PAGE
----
It’s been an uneven ride for 20th Century Fox’s X-Men franchise over the past 17 years. With wild variation in timeline continuity and casting consistency, the films have both risen to thrilling heights and sunken into silly mediocrity throughout their run.
Hugh Jackman’s Wolverine has been a significant player from the beginning, and the actor has decided to retire his portrayal of the character by embarking on one final adventure in Logan. Taking its title from the character’s adopted alias, it’s the third solo movie for Wolverine. It feels like an apology for the incompetence of the two preceding films, as well as a celebration of his life.
After years of immortality, Logan can feel that something is wrong with him. He’s beginning to show significant signs of aging, and his ability to instantly heal his wounds is fading. When he’s not working as a chauffeur in Texas, he cares for an unwell Professor Charles Xavier (Patrick Stewart) in a hideout across the Mexican border with the help of a budding mutant called Caliban (Stephen Merchant).
Logan wants nothing more than to live out the rest of his days peacefully, so he’s far from pleased when a woman named Gabriela (Elizabeth Rodriguez) contacts him about escorting an 11-year-old girl named Laura (Dafne Keen) to North Dakota. After some pleading from Charles, and some interference from a company trying to capture Laura, Logan finds the motivation to take her.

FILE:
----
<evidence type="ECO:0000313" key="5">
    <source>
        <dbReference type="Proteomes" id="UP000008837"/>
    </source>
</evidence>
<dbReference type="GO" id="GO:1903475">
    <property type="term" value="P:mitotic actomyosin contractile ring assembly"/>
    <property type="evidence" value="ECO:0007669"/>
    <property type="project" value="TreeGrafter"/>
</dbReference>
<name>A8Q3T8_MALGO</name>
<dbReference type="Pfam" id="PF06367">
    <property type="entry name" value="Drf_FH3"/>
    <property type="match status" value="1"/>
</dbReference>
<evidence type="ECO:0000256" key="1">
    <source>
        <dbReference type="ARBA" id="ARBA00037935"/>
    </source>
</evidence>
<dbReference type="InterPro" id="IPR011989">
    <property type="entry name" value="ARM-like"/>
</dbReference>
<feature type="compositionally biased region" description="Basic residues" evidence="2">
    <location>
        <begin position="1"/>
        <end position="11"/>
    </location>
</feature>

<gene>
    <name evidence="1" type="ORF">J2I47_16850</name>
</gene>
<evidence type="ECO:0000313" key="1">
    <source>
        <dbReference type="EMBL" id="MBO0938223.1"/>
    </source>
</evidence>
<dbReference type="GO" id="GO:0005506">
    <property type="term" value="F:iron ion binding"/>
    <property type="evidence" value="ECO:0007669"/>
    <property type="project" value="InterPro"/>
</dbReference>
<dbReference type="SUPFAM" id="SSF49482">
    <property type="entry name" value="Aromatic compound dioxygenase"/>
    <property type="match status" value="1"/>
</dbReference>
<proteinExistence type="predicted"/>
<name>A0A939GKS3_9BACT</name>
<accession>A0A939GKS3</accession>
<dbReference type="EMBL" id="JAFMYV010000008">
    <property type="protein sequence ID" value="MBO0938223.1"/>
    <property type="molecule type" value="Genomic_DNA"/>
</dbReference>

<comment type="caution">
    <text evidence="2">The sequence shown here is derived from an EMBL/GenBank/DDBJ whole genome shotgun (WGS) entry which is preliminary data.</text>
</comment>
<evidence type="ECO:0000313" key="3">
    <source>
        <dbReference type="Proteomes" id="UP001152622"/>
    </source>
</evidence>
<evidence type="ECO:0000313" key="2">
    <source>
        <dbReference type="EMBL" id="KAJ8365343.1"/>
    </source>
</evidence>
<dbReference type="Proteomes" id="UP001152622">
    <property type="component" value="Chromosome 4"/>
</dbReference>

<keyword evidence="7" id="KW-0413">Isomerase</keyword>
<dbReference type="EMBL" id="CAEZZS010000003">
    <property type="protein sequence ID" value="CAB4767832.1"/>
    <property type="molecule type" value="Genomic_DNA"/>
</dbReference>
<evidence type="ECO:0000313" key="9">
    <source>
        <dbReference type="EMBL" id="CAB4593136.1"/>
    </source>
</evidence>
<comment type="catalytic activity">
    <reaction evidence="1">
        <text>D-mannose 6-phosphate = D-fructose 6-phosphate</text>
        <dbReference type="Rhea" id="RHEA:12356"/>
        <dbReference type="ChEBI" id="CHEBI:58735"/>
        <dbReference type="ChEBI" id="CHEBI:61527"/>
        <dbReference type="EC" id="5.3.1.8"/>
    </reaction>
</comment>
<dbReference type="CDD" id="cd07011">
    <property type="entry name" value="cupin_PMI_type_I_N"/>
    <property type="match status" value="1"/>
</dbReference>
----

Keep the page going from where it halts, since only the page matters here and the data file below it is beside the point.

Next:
It takes a while for Logan to lay its groundwork, but it’s a rewarding whopper of a movie once it starts moving at full speed. The best thing about it is that it gets to be so many things at once, and it pulls off each motif. It’s a seamless hybrid of a chase-filled Western, a grisly combat slasher, and a moving family road trip. Stewart recently joined Jackman in declaring Logan as his final visit to his X-Men role, and both actors give heartfelt tributes to their own characters as well as to each other. Their performances combined with the desolate landscapes give the film the quiet feeling of the end of an era.
Logan’s only real shortcoming is that it doesn’t quite meet its full potential. While all the detours of the film have their perks, the final emotional gut-punches tend to be based on fans’perceptions of the character rather than what has actually transpired in the movie.
Even so, Logan remains a passionate sendoff for a beloved character. The liberties it takes with its R-rating allow the Wolverine’s pains, physical and otherwise, to be depicted in long-overdue detail. It’s the kind of art that only surfaces when the story isn’t concerned with leaving people hungry for more, but rather sending them home reflective and satisfied (B).